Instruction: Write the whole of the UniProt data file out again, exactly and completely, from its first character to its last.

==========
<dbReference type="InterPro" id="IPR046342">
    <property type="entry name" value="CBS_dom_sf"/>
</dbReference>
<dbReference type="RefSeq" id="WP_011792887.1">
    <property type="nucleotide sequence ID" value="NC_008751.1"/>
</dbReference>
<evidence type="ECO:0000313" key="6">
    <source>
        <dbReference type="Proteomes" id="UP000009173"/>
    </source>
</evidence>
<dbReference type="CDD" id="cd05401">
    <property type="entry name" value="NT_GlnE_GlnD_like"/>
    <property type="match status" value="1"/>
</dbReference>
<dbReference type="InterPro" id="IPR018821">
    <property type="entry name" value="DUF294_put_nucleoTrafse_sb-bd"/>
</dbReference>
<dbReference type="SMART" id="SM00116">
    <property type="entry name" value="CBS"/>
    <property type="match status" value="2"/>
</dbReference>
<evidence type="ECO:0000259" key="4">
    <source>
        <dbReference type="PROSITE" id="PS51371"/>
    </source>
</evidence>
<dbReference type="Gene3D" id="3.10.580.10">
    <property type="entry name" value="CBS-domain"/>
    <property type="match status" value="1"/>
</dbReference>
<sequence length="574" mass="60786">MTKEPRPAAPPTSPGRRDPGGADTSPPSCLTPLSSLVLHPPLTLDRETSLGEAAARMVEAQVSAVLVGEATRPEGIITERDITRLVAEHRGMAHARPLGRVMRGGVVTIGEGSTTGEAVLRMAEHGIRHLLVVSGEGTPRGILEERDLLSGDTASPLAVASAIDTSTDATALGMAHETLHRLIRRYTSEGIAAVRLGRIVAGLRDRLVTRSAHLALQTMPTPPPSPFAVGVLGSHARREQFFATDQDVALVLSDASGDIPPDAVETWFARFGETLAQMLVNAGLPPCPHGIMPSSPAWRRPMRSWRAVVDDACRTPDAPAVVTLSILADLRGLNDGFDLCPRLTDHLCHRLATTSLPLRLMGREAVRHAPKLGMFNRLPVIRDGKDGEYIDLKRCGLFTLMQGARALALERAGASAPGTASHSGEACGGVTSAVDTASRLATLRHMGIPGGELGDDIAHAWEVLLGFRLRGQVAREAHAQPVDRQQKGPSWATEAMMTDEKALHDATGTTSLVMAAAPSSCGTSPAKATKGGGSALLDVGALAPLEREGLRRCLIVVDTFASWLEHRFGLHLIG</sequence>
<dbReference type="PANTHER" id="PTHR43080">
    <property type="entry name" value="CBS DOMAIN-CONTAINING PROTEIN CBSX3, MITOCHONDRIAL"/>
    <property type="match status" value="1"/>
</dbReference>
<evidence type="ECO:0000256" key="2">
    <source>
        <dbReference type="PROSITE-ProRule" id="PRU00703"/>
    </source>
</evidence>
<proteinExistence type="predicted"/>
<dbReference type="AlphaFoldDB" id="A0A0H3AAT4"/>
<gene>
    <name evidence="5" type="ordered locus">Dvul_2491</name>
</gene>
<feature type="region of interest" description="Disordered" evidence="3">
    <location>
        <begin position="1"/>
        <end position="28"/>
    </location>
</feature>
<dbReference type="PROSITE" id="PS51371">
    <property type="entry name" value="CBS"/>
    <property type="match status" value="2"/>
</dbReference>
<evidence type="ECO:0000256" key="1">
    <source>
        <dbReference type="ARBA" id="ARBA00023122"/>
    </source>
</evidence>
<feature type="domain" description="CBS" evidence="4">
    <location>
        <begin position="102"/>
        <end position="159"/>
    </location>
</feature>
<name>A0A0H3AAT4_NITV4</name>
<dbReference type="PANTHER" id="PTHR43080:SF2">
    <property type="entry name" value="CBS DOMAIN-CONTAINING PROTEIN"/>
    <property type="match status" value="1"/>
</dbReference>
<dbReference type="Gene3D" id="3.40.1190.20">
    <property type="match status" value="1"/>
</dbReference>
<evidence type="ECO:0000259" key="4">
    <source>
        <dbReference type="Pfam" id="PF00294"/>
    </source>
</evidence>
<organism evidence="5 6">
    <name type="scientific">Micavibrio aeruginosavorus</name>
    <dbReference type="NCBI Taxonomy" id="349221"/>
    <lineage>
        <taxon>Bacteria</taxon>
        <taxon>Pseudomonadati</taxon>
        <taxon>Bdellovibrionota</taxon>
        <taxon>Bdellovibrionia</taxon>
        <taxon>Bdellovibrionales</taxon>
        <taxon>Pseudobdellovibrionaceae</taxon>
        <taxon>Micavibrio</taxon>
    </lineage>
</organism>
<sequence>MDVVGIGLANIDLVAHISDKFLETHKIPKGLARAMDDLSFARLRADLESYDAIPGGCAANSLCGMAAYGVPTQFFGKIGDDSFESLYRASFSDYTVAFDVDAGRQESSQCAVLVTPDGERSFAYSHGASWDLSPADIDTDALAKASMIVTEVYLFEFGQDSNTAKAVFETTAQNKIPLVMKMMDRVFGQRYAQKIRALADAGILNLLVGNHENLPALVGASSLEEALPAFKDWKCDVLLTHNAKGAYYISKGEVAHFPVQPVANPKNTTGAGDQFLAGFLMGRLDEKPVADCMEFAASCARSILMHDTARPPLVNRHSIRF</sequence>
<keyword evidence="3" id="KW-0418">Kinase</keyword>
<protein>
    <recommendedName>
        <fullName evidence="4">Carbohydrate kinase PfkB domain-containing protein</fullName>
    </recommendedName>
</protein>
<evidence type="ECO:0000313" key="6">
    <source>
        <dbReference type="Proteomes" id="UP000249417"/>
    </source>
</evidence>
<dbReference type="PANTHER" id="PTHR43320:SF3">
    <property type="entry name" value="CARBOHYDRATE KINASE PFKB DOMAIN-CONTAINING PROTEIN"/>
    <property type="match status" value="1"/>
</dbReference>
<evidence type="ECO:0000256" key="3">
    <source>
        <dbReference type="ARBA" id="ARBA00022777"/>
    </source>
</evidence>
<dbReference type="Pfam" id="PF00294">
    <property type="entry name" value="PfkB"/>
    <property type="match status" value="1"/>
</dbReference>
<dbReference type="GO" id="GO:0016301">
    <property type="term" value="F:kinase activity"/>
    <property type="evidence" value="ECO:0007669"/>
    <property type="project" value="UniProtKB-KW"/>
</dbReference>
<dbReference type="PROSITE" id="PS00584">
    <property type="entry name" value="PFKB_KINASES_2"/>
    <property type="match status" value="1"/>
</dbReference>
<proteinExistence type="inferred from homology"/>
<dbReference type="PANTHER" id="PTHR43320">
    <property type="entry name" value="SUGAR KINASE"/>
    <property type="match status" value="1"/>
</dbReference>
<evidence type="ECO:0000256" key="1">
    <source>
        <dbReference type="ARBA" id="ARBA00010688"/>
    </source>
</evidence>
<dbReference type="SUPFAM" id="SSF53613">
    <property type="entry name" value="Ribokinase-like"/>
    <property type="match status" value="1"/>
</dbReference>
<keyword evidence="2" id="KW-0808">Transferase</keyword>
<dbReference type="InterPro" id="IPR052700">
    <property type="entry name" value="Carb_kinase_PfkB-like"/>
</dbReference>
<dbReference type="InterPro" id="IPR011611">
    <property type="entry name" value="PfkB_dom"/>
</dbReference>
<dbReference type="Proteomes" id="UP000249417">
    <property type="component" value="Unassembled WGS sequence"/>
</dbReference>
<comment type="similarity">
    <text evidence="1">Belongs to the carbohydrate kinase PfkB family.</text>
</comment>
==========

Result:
<dbReference type="InterPro" id="IPR046342">
    <property type="entry name" value="CBS_dom_sf"/>
</dbReference>
<dbReference type="RefSeq" id="WP_011792887.1">
    <property type="nucleotide sequence ID" value="NC_008751.1"/>
</dbReference>
<evidence type="ECO:0000313" key="6">
    <source>
        <dbReference type="Proteomes" id="UP000009173"/>
    </source>
</evidence>
<dbReference type="CDD" id="cd05401">
    <property type="entry name" value="NT_GlnE_GlnD_like"/>
    <property type="match status" value="1"/>
</dbReference>
<dbReference type="InterPro" id="IPR018821">
    <property type="entry name" value="DUF294_put_nucleoTrafse_sb-bd"/>
</dbReference>
<dbReference type="SMART" id="SM00116">
    <property type="entry name" value="CBS"/>
    <property type="match status" value="2"/>
</dbReference>
<evidence type="ECO:0000259" key="4">
    <source>
        <dbReference type="PROSITE" id="PS51371"/>
    </source>
</evidence>
<dbReference type="Gene3D" id="3.10.580.10">
    <property type="entry name" value="CBS-domain"/>
    <property type="match status" value="1"/>
</dbReference>
<sequence length="574" mass="60786">MTKEPRPAAPPTSPGRRDPGGADTSPPSCLTPLSSLVLHPPLTLDRETSLGEAAARMVEAQVSAVLVGEATRPEGIITERDITRLVAEHRGMAHARPLGRVMRGGVVTIGEGSTTGEAVLRMAEHGIRHLLVVSGEGTPRGILEERDLLSGDTASPLAVASAIDTSTDATALGMAHETLHRLIRRYTSEGIAAVRLGRIVAGLRDRLVTRSAHLALQTMPTPPPSPFAVGVLGSHARREQFFATDQDVALVLSDASGDIPPDAVETWFARFGETLAQMLVNAGLPPCPHGIMPSSPAWRRPMRSWRAVVDDACRTPDAPAVVTLSILADLRGLNDGFDLCPRLTDHLCHRLATTSLPLRLMGREAVRHAPKLGMFNRLPVIRDGKDGEYIDLKRCGLFTLMQGARALALERAGASAPGTASHSGEACGGVTSAVDTASRLATLRHMGIPGGELGDDIAHAWEVLLGFRLRGQVAREAHAQPVDRQQKGPSWATEAMMTDEKALHDATGTTSLVMAAAPSSCGTSPAKATKGGGSALLDVGALAPLEREGLRRCLIVVDTFASWLEHRFGLHLIG</sequence>
<dbReference type="PANTHER" id="PTHR43080">
    <property type="entry name" value="CBS DOMAIN-CONTAINING PROTEIN CBSX3, MITOCHONDRIAL"/>
    <property type="match status" value="1"/>
</dbReference>
<evidence type="ECO:0000256" key="2">
    <source>
        <dbReference type="PROSITE-ProRule" id="PRU00703"/>
    </source>
</evidence>
<proteinExistence type="predicted"/>
<dbReference type="AlphaFoldDB" id="A0A0H3AAT4"/>
<gene>
    <name evidence="5" type="ordered locus">Dvul_2491</name>
</gene>
<feature type="region of interest" description="Disordered" evidence="3">
    <location>
        <begin position="1"/>
        <end position="28"/>
    </location>
</feature>
<dbReference type="PROSITE" id="PS51371">
    <property type="entry name" value="CBS"/>
    <property type="match status" value="2"/>
</dbReference>
<evidence type="ECO:0000256" key="1">
    <source>
        <dbReference type="ARBA" id="ARBA00023122"/>
    </source>
</evidence>
<feature type="domain" description="CBS" evidence="4">
    <location>
        <begin position="102"/>
        <end position="159"/>
    </location>
</feature>
<name>A0A0H3AAT4_NITV4</name>
<dbReference type="PANTHER" id="PTHR43080:SF2">
    <property type="entry name" value="CBS DOMAIN-CONTAINING PROTEIN"/>
    <property type="match status" value="1"/>
</dbReference>
<dbReference type="Gene3D" id="3.40.1190.20">
    <property type="match status" value="1"/>
</dbReference>
<evidence type="ECO:0000259" key="4">
    <source>
        <dbReference type="Pfam" id="PF00294"/>
    </source>
</evidence>
<organism evidence="5 6">
    <name type="scientific">Micavibrio aeruginosavorus</name>
    <dbReference type="NCBI Taxonomy" id="349221"/>
    <lineage>
        <taxon>Bacteria</taxon>
        <taxon>Pseudomonadati</taxon>
        <taxon>Bdellovibrionota</taxon>
        <taxon>Bdellovibrionia</taxon>
        <taxon>Bdellovibrionales</taxon>
        <taxon>Pseudobdellovibrionaceae</taxon>
        <taxon>Micavibrio</taxon>
    </lineage>
</organism>
<sequence>MDVVGIGLANIDLVAHISDKFLETHKIPKGLARAMDDLSFARLRADLESYDAIPGGCAANSLCGMAAYGVPTQFFGKIGDDSFESLYRASFSDYTVAFDVDAGRQESSQCAVLVTPDGERSFAYSHGASWDLSPADIDTDALAKASMIVTEVYLFEFGQDSNTAKAVFETTAQNKIPLVMKMMDRVFGQRYAQKIRALADAGILNLLVGNHENLPALVGASSLEEALPAFKDWKCDVLLTHNAKGAYYISKGEVAHFPVQPVANPKNTTGAGDQFLAGFLMGRLDEKPVADCMEFAASCARSILMHDTARPPLVNRHSIRF</sequence>
<keyword evidence="3" id="KW-0418">Kinase</keyword>
<protein>
    <recommendedName>
        <fullName evidence="4">Carbohydrate kinase PfkB domain-containing protein</fullName>
    </recommendedName>
</protein>
<evidence type="ECO:0000313" key="6">
    <source>
        <dbReference type="Proteomes" id="UP000249417"/>
    </source>
</evidence>
<dbReference type="PANTHER" id="PTHR43320:SF3">
    <property type="entry name" value="CARBOHYDRATE KINASE PFKB DOMAIN-CONTAINING PROTEIN"/>
    <property type="match status" value="1"/>
</dbReference>
<evidence type="ECO:0000256" key="3">
    <source>
        <dbReference type="ARBA" id="ARBA00022777"/>
    </source>
</evidence>
<dbReference type="Pfam" id="PF00294">
    <property type="entry name" value="PfkB"/>
    <property type="match status" value="1"/>
</dbReference>
<dbReference type="GO" id="GO:0016301">
    <property type="term" value="F:kinase activity"/>
    <property type="evidence" value="ECO:0007669"/>
    <property type="project" value="UniProtKB-KW"/>
</dbReference>
<dbReference type="PROSITE" id="PS00584">
    <property type="entry name" value="PFKB_KINASES_2"/>
    <property type="match status" value="1"/>
</dbReference>
<proteinExistence type="inferred from homology"/>
<dbReference type="PANTHER" id="PTHR43320">
    <property type="entry name" value="SUGAR KINASE"/>
    <property type="match status" value="1"/>
</dbReference>
<evidence type="ECO:0000256" key="1">
    <source>
        <dbReference type="ARBA" id="ARBA00010688"/>
    </source>
</evidence>
<dbReference type="SUPFAM" id="SSF53613">
    <property type="entry name" value="Ribokinase-like"/>
    <property type="match status" value="1"/>
</dbReference>
<keyword evidence="2" id="KW-0808">Transferase</keyword>
<dbReference type="InterPro" id="IPR052700">
    <property type="entry name" value="Carb_kinase_PfkB-like"/>
</dbReference>
<dbReference type="InterPro" id="IPR011611">
    <property type="entry name" value="PfkB_dom"/>
</dbReference>
<dbReference type="Proteomes" id="UP000249417">
    <property type="component" value="Unassembled WGS sequence"/>
</dbReference>
<comment type="similarity">
    <text evidence="1">Belongs to the carbohydrate kinase PfkB family.</text>
</comment>